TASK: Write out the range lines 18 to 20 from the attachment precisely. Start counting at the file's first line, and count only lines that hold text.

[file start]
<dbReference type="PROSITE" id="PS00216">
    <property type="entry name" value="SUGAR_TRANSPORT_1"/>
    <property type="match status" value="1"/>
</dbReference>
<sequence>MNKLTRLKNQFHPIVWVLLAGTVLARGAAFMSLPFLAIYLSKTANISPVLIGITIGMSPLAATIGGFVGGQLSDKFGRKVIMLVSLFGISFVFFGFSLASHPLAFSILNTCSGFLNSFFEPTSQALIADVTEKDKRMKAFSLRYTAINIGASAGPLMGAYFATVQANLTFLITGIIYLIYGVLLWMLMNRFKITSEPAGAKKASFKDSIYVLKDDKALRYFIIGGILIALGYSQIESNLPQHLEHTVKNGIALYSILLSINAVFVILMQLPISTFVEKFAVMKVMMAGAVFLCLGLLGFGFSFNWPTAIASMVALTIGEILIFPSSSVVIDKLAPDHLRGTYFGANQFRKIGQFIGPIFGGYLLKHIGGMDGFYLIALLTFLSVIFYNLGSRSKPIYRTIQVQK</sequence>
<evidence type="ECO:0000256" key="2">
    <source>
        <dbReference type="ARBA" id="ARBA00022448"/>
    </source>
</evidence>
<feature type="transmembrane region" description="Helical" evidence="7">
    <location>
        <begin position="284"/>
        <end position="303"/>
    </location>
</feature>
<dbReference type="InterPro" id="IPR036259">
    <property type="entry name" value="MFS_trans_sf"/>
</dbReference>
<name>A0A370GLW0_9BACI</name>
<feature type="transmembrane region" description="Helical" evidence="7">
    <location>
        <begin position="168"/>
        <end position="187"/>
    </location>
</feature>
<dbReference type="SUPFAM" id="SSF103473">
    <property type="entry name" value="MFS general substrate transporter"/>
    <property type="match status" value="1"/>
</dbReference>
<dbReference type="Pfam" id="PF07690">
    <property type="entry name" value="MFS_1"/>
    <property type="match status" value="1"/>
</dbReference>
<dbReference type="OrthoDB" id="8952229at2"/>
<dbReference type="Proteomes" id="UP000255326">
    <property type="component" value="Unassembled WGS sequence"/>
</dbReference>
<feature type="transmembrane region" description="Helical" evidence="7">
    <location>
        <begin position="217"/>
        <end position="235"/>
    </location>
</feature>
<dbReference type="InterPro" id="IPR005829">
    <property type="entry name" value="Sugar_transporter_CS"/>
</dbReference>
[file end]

    <property type="entry name" value="MFS_trans_sf"/>
</dbReference>
<name>A0A370GLW0_9BACI</name>